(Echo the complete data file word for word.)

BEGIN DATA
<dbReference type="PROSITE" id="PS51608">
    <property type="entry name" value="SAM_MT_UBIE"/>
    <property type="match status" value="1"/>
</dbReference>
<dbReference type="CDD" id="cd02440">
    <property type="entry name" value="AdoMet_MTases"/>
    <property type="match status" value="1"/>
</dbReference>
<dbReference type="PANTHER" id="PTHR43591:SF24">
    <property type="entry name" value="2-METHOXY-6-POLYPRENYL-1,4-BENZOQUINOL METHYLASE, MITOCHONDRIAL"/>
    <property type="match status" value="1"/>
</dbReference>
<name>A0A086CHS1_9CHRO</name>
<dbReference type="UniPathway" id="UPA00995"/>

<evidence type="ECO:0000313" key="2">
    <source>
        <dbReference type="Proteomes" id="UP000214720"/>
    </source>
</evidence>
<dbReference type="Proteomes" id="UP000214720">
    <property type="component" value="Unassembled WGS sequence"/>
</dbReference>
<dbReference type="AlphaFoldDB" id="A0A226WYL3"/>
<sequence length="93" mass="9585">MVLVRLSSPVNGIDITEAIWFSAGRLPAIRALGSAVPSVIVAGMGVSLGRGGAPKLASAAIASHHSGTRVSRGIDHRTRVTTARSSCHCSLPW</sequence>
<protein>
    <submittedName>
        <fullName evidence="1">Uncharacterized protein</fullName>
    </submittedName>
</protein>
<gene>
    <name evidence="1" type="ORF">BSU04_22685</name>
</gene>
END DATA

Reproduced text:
<dbReference type="PROSITE" id="PS51608">
    <property type="entry name" value="SAM_MT_UBIE"/>
    <property type="match status" value="1"/>
</dbReference>
<dbReference type="CDD" id="cd02440">
    <property type="entry name" value="AdoMet_MTases"/>
    <property type="match status" value="1"/>
</dbReference>
<dbReference type="PANTHER" id="PTHR43591:SF24">
    <property type="entry name" value="2-METHOXY-6-POLYPRENYL-1,4-BENZOQUINOL METHYLASE, MITOCHONDRIAL"/>
    <property type="match status" value="1"/>
</dbReference>
<name>A0A086CHS1_9CHRO</name>
<dbReference type="UniPathway" id="UPA00995"/>

<evidence type="ECO:0000313" key="2">
    <source>
        <dbReference type="Proteomes" id="UP000214720"/>
    </source>
</evidence>
<dbReference type="Proteomes" id="UP000214720">
    <property type="component" value="Unassembled WGS sequence"/>
</dbReference>
<dbReference type="AlphaFoldDB" id="A0A226WYL3"/>
<sequence length="93" mass="9585">MVLVRLSSPVNGIDITEAIWFSAGRLPAIRALGSAVPSVIVAGMGVSLGRGGAPKLASAAIASHHSGTRVSRGIDHRTRVTTARSSCHCSLPW</sequence>
<protein>
    <submittedName>
        <fullName evidence="1">Uncharacterized protein</fullName>
    </submittedName>
</protein>
<gene>
    <name evidence="1" type="ORF">BSU04_22685</name>
</gene>